By a News Reporter-Staff News Editor at Biotech Business Week -- A new study on Genomics is now available. According to news reporting out of Hangzhou, People's Republic of China, by NewsRx editors, research stated, "The whiteflies under the name Bemisia tabaci (Gennadius) (Aleyrodidae: Hemiptera) are species complex of at least 31 cryptic species some of which are globally invasive agricultural pests. Previously, the mitochondrial genome (mitogenome) of the indigenous New World B. tabaci species was sequenced and major differences of gene order from the postulated whitefly ancestral gene order were found."
Our news journalists obtained a quote from the research from Zhejiang University, "However, the sequence and gene order of mitogenomes in other B. tabaci species are unknown. In addition, the sequence divergences and gene expression profiles of mitogenomes in the B. tabaci species complex remain completely unexplored. In this study, we obtained the complete mitogenome (15,632 bp) of the invasive Mediterranean (MED), which has been identified as the type species of the B. tabaci complex. It encodes 37 genes, including 13 protein-coding genes (PCGs), 2 ribosomal RNAs and 22 transfer RNAs (tRNA). Comparative analyses of the mitogenomes from MED and New World (previously published) species reveal that there are no gene arrangements. Based on the Illumina sequencing data, the gene expression profile of the MED mitogenome was analyzed. We found that a number of genes were polyadenylated and the partial stop codons in cox1, cox2 and nd5 are completed via polyadenylation that changed T to the TAA stop codon. In addition, combining the transcriptome with the sequence alignment data, the possible termination site of some PCGs were defined. Our analyses also revealed that atp6 and atp8, nd4 and nd4l, nd6 and cytb were found on the same cistronic transcripts, whereas the other mature mitochondrial transcripts were monocistronic. Furthermore, RT-PCR analyses of the mitochondrial PCGs expression in different developmental stages revealed that the expression level of individual mitochondrial genes varied in each developmental stage of nymph, pupa and adult. Interestingly, mRNA levels showed significant differences among genes located in the same transcription unit suggesting that mitochondrial mRNA abundance is heavily modulated by post-transcriptional regulation."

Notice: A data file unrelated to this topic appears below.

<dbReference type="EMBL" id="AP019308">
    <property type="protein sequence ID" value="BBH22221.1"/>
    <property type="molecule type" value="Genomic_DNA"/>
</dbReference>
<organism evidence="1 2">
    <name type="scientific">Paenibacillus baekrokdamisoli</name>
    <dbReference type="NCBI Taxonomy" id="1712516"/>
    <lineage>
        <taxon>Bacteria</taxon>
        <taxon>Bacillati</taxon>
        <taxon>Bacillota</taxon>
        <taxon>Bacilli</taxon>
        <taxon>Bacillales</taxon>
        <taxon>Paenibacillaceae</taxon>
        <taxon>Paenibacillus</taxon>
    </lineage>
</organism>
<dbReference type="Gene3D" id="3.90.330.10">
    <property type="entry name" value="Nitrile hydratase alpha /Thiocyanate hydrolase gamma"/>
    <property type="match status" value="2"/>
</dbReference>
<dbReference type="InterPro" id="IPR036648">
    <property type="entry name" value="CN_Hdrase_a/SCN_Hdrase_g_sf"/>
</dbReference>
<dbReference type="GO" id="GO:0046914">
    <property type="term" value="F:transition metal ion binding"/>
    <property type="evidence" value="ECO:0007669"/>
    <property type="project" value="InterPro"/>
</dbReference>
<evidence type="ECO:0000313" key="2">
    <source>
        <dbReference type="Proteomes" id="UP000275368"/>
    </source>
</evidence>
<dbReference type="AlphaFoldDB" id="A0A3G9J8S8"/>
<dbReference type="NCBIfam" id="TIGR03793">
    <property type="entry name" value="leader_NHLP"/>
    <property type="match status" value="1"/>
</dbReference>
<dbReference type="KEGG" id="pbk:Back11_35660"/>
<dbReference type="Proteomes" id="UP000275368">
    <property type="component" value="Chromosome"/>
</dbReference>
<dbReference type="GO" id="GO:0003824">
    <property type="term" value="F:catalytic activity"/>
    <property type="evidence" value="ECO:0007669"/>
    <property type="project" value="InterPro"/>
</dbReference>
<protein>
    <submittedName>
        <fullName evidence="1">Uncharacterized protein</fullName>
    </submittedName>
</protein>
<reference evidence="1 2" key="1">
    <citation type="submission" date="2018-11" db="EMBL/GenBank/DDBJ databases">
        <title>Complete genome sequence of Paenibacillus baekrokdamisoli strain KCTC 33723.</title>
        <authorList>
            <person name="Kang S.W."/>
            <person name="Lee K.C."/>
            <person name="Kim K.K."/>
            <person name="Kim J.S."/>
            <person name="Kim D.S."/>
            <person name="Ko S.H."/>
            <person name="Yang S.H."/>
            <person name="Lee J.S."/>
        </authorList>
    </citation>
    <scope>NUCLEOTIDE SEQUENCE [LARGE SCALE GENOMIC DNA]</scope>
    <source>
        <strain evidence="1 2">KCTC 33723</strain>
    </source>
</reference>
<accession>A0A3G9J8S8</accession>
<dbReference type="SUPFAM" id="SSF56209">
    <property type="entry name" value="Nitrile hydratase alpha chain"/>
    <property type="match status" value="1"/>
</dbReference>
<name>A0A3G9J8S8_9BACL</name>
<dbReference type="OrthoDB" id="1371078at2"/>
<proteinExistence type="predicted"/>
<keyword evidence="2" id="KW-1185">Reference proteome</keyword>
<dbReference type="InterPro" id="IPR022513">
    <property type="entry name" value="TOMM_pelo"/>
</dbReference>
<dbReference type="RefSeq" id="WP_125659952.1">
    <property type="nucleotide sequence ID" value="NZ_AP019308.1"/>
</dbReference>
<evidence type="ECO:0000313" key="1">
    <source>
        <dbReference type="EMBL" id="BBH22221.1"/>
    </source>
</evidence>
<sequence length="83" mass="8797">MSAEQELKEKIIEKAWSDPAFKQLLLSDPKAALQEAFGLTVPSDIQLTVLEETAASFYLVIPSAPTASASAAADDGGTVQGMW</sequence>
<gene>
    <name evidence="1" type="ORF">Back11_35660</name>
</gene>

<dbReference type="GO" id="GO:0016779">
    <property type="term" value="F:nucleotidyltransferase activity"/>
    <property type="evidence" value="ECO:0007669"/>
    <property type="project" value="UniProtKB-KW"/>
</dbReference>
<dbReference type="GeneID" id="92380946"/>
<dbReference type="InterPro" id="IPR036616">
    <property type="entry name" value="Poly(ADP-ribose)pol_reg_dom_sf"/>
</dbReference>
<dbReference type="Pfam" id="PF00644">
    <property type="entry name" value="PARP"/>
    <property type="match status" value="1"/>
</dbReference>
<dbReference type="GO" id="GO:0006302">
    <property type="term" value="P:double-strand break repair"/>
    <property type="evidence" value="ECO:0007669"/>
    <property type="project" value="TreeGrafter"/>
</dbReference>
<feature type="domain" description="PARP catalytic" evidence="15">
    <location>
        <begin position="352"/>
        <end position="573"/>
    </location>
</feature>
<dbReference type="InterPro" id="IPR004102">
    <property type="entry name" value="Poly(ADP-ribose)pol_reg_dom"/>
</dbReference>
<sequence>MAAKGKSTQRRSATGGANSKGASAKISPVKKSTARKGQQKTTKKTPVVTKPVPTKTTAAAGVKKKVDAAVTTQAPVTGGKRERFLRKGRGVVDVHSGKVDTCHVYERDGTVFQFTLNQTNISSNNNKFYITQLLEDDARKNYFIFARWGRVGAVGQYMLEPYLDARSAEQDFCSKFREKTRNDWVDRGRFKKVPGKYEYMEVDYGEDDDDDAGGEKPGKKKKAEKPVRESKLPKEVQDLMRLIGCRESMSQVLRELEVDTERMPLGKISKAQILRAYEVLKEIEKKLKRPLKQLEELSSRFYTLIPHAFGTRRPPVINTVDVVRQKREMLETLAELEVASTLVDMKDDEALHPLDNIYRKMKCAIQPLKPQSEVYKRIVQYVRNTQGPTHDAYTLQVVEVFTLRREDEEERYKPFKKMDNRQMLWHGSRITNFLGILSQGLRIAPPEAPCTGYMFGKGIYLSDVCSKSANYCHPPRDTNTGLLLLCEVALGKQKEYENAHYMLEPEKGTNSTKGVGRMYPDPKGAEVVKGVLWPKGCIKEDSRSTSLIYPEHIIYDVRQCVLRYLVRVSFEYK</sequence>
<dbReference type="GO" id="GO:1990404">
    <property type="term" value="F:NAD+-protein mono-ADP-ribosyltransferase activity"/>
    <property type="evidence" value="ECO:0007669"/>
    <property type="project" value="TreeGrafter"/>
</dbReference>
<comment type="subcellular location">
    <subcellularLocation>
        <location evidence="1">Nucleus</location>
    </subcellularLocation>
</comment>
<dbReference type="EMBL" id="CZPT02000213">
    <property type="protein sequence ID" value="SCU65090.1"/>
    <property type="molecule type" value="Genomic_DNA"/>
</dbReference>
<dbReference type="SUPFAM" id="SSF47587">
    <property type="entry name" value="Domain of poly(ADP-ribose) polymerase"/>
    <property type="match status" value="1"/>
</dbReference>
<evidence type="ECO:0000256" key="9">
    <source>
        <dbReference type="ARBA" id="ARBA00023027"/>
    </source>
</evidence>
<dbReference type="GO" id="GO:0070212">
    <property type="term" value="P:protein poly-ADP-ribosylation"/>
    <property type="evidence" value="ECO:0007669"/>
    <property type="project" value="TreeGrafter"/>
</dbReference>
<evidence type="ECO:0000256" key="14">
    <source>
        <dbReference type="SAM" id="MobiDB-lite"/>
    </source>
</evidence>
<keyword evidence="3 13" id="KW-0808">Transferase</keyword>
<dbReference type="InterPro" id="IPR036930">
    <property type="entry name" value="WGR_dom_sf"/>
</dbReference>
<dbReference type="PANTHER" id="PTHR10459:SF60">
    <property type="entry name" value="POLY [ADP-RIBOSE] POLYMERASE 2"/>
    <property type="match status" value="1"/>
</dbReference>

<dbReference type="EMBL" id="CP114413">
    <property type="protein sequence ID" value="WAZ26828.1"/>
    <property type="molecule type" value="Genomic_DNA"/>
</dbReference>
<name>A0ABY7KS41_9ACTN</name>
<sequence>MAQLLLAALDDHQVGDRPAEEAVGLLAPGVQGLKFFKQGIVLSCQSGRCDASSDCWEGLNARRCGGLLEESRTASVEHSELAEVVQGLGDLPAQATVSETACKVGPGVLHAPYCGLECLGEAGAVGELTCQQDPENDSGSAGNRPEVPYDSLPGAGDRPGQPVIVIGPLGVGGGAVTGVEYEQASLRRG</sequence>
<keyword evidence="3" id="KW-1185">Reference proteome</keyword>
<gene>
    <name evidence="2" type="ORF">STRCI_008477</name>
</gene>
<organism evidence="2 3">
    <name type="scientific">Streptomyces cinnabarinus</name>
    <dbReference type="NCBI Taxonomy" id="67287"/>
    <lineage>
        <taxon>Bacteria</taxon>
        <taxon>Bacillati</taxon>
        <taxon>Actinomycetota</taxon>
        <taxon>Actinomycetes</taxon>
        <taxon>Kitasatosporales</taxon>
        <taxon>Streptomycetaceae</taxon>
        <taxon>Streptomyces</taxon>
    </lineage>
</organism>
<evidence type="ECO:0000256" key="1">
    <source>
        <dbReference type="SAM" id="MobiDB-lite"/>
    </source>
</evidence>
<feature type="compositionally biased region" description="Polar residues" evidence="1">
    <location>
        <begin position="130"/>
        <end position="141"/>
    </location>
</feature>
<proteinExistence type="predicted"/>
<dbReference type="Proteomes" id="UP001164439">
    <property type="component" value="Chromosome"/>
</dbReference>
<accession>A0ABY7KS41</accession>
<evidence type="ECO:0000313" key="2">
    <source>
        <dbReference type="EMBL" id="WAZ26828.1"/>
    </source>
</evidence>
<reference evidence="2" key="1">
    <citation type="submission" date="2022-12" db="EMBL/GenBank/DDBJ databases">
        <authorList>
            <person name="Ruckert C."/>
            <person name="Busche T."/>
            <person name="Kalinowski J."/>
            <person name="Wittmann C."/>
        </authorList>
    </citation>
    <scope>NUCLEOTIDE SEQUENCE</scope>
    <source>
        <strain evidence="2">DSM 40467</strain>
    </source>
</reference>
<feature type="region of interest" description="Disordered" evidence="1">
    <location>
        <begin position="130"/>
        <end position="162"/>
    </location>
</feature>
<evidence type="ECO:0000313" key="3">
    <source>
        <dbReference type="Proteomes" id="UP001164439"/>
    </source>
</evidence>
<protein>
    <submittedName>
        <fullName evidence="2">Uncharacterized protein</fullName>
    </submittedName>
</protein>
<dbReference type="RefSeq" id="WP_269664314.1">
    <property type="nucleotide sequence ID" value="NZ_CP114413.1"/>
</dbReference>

According to the news editors, the research concluded: "This work provides novel insights into the mitogenome evolution of B. tabaci species and demonstrates that utilizing RNA-seq data to obtain the mitogenome and analyze mitochondrial gene expression characteristics is practical."
For more information on this research see: The characteristics and expression profiles of the mitochondrial genome for the Mediterranean species of the Bemisia tabaci complex. Bmc Genomics, 2013;14():401. (BioMed Central - www.biomedcentral.com/; Bmc Genomics - www.biomedcentral.com/bmcgenomics/)
Our news journalists report that additional information may be obtained by contacting H.L. Wang, Ministry of Agriculture Key Laboratory of Agricultural Entomology, Institute of Insect Sciences, Zhejiang University, Hangzhou 310058, People's Taiwan. Additional authors for this research include J. Yang, L.M. Boykin, Q.Y. Zhao, Q. Li, X.W. Wang and S.S Liu (see also Genomics).
Keywords for this news article include: Asia, Hangzhou, Genomics, People's Republic of China.
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